An Introduction to CRISPR/Cas9 Genome Editing

insights from industryDr. Maja PetkovicTechnical Sales Representative,AMSBIO

An interview with Dr. Maja Petkovic from AMS Biotechnology, ptoviding an introduction to CRISPR/Cas9 and its applications in biological research.

Please can you give a brief introduction to clustered regularly interspaced short palindromic repeats (CRISPR) and Cas9 genome editing?

RNA guided CRISPR nucleases have a great potential for genome modification in many different organisms. The nucleic acid targeted CRISPR (Clustered Regularly Interspaced Short Palindromic Repeat) system has evolved as defence mechanism in bacteria and archaea against phage and plasmids that are removed by RNA directed DNA degradation.

The Cas9 protein serves in type II CRISPR systems to locate the homologous sequence and the enzyme then cleaves DNA strands to introduce double strand break (DSB).

Labelled version of CRISPR/Cas9 - By Nathan DeveryNathan Devery | Shutterstock

Cas9 can be used in genome editing, since it can cleave any sequence with compatible protospacer-adjacent motif (PAM) by expressing an RNA mimic together with trans-activating chimeric RNA (tracrRNA) required for processing.

How does CRISPR/Cas9 allow for specific genome disruption and replacement?

CRISPRs can add and delete base pairs at specifically targeted DNA loci. Cas9 can be directed to cleave a specific sequence by using a compatible PAM by expressing a chimeric RNA or a spacer array together with tracrRNA that is needed for processing.

Genome editing is achieved by homologues recombination, which is activated by expression of Cas9 and a cassette that generates RNA with spacer matching the target sequence.

In what way does CRISPR/Cas9 differ from RNAi?

CRISPR can also turn off genes in a reversible fashion by targeting but not cutting a site.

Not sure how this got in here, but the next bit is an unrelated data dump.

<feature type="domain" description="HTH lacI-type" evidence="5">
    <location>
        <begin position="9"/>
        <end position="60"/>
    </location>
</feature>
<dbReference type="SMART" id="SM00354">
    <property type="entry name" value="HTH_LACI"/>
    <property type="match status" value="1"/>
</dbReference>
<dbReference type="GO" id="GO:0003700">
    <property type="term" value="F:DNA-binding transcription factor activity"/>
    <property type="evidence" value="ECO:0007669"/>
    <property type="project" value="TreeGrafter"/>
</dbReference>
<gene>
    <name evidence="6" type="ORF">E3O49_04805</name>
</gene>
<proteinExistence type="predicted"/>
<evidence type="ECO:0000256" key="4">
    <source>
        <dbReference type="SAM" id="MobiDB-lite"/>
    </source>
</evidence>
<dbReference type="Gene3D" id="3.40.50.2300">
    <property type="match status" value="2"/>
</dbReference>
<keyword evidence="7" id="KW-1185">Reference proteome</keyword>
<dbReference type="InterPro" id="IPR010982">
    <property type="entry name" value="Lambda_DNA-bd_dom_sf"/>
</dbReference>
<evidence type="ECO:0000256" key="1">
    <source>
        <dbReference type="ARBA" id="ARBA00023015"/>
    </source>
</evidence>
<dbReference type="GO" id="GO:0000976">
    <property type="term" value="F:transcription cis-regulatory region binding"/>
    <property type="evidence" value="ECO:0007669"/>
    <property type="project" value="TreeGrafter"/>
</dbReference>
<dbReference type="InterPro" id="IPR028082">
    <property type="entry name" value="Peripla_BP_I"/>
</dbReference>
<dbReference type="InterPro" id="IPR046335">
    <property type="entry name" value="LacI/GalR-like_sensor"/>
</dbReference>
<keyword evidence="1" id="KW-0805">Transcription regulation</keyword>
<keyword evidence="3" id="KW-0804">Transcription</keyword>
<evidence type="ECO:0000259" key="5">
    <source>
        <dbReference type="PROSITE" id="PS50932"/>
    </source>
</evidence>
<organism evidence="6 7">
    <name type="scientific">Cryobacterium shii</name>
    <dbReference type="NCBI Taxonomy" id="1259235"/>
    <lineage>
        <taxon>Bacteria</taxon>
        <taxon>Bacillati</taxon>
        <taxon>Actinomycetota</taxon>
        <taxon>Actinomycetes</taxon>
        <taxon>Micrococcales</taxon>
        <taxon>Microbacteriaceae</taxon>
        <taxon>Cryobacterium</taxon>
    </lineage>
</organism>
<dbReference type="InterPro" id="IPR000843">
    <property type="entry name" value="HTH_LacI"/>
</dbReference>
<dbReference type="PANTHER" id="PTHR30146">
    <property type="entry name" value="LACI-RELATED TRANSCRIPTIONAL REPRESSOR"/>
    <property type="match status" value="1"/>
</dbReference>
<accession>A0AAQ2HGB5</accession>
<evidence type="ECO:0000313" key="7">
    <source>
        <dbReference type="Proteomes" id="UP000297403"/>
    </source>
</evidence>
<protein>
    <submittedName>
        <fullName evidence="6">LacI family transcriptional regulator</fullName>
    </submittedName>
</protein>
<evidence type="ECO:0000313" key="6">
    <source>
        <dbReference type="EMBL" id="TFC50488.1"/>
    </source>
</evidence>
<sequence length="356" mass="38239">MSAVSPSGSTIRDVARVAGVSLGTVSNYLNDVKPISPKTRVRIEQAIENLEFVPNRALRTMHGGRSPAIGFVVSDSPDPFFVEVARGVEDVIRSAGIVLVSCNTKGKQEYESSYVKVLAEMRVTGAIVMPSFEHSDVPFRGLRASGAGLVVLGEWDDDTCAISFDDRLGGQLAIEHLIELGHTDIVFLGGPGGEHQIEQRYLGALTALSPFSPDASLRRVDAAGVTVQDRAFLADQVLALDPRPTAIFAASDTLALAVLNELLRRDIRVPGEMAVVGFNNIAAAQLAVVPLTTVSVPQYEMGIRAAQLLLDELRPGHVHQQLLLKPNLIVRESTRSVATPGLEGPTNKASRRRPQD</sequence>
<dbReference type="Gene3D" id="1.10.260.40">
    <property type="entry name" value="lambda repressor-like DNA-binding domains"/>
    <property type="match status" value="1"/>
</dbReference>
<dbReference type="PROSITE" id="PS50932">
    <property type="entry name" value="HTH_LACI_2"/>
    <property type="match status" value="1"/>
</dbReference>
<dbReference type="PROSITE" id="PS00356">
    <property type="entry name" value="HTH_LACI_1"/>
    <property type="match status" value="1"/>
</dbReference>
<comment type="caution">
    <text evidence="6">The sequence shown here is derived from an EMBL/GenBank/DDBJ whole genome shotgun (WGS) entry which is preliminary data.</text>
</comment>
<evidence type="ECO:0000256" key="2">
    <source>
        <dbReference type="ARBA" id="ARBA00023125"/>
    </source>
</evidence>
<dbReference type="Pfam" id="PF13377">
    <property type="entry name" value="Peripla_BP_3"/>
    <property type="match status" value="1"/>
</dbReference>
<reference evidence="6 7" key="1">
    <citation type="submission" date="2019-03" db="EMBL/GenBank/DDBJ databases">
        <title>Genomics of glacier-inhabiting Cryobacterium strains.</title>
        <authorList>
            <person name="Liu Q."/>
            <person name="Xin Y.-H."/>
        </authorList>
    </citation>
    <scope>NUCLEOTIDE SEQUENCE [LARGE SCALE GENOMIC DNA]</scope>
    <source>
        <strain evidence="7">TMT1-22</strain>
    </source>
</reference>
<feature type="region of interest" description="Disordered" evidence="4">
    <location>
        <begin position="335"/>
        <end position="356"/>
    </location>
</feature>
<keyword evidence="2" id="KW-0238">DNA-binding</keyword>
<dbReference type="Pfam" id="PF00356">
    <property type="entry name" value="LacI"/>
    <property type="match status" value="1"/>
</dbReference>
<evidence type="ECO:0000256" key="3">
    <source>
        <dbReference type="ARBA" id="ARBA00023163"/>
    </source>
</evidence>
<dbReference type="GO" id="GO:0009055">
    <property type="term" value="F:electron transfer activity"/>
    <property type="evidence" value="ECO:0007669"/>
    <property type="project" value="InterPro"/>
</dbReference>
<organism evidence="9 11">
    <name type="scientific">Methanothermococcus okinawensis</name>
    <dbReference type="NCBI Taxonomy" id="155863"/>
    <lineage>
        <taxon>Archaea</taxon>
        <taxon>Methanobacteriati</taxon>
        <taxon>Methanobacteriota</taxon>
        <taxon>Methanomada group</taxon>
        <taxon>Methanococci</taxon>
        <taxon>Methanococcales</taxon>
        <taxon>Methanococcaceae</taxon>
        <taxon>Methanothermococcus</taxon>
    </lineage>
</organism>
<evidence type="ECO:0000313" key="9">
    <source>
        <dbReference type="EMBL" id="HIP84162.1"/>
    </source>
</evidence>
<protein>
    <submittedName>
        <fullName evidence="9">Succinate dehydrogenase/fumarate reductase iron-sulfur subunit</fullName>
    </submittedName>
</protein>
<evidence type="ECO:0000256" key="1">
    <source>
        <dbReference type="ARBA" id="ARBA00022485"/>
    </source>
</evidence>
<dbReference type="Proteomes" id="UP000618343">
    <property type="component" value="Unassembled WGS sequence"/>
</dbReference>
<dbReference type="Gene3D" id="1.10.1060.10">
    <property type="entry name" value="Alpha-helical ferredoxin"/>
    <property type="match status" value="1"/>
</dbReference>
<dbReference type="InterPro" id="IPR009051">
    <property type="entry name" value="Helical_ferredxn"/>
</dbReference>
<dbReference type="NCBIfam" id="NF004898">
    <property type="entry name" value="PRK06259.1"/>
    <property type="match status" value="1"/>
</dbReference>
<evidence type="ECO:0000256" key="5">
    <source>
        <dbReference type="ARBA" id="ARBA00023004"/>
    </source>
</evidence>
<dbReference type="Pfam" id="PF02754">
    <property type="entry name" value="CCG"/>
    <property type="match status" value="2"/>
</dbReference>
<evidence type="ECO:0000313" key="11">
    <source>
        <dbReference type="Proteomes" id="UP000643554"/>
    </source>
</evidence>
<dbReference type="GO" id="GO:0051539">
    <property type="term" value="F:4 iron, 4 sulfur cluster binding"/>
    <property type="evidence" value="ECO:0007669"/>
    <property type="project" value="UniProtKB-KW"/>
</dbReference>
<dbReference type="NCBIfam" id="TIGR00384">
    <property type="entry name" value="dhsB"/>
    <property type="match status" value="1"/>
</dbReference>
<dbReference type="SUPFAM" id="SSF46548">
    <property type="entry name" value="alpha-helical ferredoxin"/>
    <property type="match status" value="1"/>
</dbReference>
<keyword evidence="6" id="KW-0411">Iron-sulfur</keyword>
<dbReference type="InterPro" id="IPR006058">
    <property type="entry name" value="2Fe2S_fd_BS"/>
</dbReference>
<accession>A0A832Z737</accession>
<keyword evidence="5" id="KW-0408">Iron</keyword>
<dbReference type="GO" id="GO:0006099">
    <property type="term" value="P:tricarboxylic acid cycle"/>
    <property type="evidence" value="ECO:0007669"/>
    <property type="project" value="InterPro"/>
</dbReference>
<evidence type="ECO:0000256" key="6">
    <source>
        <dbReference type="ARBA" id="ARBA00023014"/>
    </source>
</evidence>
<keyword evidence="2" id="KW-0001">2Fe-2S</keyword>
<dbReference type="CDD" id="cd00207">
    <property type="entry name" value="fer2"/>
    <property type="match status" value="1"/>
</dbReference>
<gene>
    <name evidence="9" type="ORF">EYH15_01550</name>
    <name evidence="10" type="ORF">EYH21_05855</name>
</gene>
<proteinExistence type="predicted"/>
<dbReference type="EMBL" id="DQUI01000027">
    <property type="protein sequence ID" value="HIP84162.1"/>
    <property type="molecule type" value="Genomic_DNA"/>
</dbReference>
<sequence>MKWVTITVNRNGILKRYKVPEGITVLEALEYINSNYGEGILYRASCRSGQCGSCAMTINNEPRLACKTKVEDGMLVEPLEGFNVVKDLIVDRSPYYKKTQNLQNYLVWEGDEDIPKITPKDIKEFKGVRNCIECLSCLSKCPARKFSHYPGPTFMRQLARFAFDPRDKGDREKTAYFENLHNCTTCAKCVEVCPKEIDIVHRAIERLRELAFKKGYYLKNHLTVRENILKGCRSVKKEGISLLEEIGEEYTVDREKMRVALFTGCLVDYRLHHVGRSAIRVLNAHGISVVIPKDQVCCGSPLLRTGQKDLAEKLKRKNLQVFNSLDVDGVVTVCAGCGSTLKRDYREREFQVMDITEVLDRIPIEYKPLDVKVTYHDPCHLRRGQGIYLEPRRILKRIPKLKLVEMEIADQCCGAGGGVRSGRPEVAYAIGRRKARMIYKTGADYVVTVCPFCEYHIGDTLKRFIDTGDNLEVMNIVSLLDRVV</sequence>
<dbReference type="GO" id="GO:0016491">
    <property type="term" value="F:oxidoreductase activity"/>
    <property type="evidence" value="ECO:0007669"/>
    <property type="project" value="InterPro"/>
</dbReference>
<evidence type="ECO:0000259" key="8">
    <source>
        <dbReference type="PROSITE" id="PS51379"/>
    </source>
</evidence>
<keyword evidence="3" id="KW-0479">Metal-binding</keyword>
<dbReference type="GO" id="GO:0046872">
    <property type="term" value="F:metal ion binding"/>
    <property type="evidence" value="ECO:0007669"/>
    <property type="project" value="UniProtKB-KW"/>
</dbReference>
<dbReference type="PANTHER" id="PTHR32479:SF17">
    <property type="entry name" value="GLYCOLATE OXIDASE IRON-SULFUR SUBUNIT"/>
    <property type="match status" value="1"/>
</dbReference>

In bacteria, the presence of Cas9 alone is enough to block transcription, but for mammalian applications, a section of protein is added. Its guide RNA targets regulatory DNA, called promoters that immediately precede the gene target.

How does CRISPR/Cas9 achieve high specificity and low cell toxicity?

Target recognition by the Cas9 protein requires seed sequence within the CRISPR RNA and a conserved dinucleotide containing PAM upstream of the CRISPR RNA binding region.

Therefore the CRISPR/Cas9 system can be used to target any DNA sequence by redesigning the CRISPR RNA. Using modified Cas9 increases the frequency of homologous recombination over non-homologues end joining, which decreases the toxicity for the cells.

How long does genome editing take using CRISPR/Cas9?

First you need to design your guide RNA and clone it into vector. The cell selection can take 3-4 weeks.

After that follows the analysis and the cells can be kept growing for longer time to isolate single clones.

How successful has CRISPR/Cas9 been so far in genome editing and how much potential do you think it has?

Due to its great ease of use, Cas9 mediated genome editing is a promising genome engineering approach, especially in mammalian systems.

Do you think CRISPR/Cas9 genome editing will allow scientists to build upon the work of The Human Genome Project?